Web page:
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Masters 2019: Bittersweet memories of the late Bruce Edwards temper a gorgeous morning

April 11, 2019
OLYMPIA FIELDS, IL - JUNE 15:  (FILE PHOTO) Tom Watson and his caddie Bruce Edwards walk off the 18th green  during the final round of the 2003 US Open on the North Course at the Olympia Fields Country Club on June 15, 2003, Olympia Fields, Illinois. Edwards died April 8, 2004 aged 49 after battling against a degenerative wasting disease since 2003. Edwards caddied for eight-time majors winner Tom Watson for more than 30 years.  (Photo by Jonathan Ferrey/Getty Images)

AUGUSTA, Ga.— On the first day of the Masters, the weather is absolutely perfect—the way it’s supposed to be. Jack Nicklaus and Gary Player hit the traditional opening tee shots and everybody oohed and aahed just being in the presence of two men who have combined to win the Masters nine times.

The ‘patrons,’ poured in through the gates as soon as they opened—most of them, or so it seemed—heading straight to the souvenir pavilion as soon as Nicklaus and Player’s tee shots were airborne.

For me, Masters Thursday is always bittersweet. It was 15 years ago this past Monday that Bruce Edwards died, after a brief, painful battle with ALS—Amyotrophic Lateral Scherosis—better known as Lou Gehrig’s disease.

Bruce was Tom Watson’s caddy for 30 years. They were something beyond best friends—“closer than brothers," their mutual friend Neil Oxman once said. Bruce was the first person I ever interviewed at a PGA Tour event—the 1981 Memorial—and we became close friends.

Shortly after Bruce was diagnosed in February of 2003, he asked me if I would write a book about him and about his relationship with Watson; his experiences as one of golf’s first truly professional caddies and the ordeal he was going through with ALS.

By then, he was already having trouble talking. The disease had been diagnosed late because Bruce, like most caddies, didn’t have health insurance and didn’t want to go to a doctor. It was Watson who finally ordered him to go to the Mayo Clinic and told him, “have them send the bill to me.”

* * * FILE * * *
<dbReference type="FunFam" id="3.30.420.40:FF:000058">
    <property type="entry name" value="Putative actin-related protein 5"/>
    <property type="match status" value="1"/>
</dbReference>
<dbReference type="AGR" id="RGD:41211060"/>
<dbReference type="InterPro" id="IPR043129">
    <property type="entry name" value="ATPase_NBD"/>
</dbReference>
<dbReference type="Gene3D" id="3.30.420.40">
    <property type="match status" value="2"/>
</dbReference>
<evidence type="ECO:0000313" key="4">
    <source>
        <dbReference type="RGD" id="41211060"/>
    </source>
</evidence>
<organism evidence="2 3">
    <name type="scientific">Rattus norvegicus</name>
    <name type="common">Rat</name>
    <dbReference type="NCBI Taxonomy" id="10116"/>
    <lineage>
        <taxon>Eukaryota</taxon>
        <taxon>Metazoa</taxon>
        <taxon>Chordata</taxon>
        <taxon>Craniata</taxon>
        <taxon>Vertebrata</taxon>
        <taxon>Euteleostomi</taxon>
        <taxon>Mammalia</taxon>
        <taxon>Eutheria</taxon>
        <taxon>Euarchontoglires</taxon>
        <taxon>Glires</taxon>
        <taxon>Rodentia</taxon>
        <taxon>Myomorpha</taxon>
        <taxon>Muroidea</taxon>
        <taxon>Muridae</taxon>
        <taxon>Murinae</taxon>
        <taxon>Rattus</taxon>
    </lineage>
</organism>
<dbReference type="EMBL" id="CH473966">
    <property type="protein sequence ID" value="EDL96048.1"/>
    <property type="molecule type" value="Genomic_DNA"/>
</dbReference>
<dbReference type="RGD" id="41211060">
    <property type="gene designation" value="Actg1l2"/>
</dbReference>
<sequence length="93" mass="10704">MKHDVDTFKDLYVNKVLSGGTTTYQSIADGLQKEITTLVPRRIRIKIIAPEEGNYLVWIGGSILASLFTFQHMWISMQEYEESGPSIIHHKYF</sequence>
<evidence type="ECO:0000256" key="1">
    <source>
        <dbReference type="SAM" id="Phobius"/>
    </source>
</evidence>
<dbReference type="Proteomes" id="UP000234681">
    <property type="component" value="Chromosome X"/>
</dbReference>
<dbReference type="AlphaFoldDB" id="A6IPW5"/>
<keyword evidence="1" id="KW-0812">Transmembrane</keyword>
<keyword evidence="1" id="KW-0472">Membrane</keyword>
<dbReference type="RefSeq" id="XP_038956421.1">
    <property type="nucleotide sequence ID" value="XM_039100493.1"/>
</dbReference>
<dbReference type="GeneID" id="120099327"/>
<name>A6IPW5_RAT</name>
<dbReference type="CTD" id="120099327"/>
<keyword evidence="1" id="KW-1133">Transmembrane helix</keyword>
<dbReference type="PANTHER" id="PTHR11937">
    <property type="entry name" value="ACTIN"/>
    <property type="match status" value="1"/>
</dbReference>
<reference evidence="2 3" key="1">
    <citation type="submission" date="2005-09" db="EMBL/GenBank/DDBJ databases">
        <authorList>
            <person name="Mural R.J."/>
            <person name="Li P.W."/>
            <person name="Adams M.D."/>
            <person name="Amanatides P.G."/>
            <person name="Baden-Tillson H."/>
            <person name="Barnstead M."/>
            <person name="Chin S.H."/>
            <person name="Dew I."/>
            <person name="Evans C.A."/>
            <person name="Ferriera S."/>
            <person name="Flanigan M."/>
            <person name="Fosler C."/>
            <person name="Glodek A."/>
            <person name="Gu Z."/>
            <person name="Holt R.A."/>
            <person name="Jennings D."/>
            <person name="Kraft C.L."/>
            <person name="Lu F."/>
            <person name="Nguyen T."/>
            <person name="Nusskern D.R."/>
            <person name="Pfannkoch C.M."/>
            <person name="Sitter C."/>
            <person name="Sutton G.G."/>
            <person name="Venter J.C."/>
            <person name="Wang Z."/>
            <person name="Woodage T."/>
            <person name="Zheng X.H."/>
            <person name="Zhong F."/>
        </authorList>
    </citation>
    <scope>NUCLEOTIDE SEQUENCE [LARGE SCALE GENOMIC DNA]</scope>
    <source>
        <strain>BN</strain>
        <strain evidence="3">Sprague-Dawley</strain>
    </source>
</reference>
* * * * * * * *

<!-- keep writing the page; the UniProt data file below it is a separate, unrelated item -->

It was there that Bruce was diagnosed with what is still, arguably, the most deadly disease on earth. There’s no cure for ALS. It is a death sentence. Most people die within five years of diagnosis. They die painfully, their mind intact, their body betraying them as they lose the ability to walk, talk and—eventually—breathe.

Seventy-eight years after Gehrig first brought awareness to ALS, doctors are still not close to a cure. As Watson, who has worked tirelessly to raise money for research since Bruce’s death, says, “We’ve found the right city (in research) but we’re nowhere close to knowing what block we’re looking for.”

On the night before the 2004 Masters began, I had the honor of presenting the Ben Hogan Award for courage to Bruce’s dad, Jay Edwards. The plan had been for Bruce to be there to accept the award, but Marsha, his wife, had called me on the previous Sunday to tell me Bruce was too sick to travel.

The book Bruce had asked me to write—“Caddy For Life,”—had been published that week and Bruce, who still had some use of his hands, had sent me a note thanking me for beating our deadline—which was for him to see the book between hard covers.

A number of Bruce’s closest friends—including Watson and many of the caddies he had worked with on tour—were at the dinner. Watson had an early tee time in the morning and went home to bed.

The caddies went back to the house they were sharing and called Bruce and Marsha to tell them about the night. ALS never touches your mind and everyone, including Bruce, laughed and cried as they reminisced with one another until well past midnight.

I was scheduled to appear early the next morning on Don Imus’s radio show. I set an alarm for 6:25 so I could get up, get some water and be ready to go at 6:30. The clock was one of those where you have to hit the button to get to the right minute. Tired, I accidentally went to 6:26. Rather than go through the cycle again, I just set it there. Four minutes was plenty of time.

I woke up in the morning and glanced at the clock. It was 6:58.


The alarm hadn’t gone off. I’d forgotten to give Imus’s producer Bernard McGurk the phone number for the house where I was staying since I was supposed to call in.

Back then, Imus was as big as it got in radio. And failure to show for a scheduled appearance would undoubtedly get me banned forever.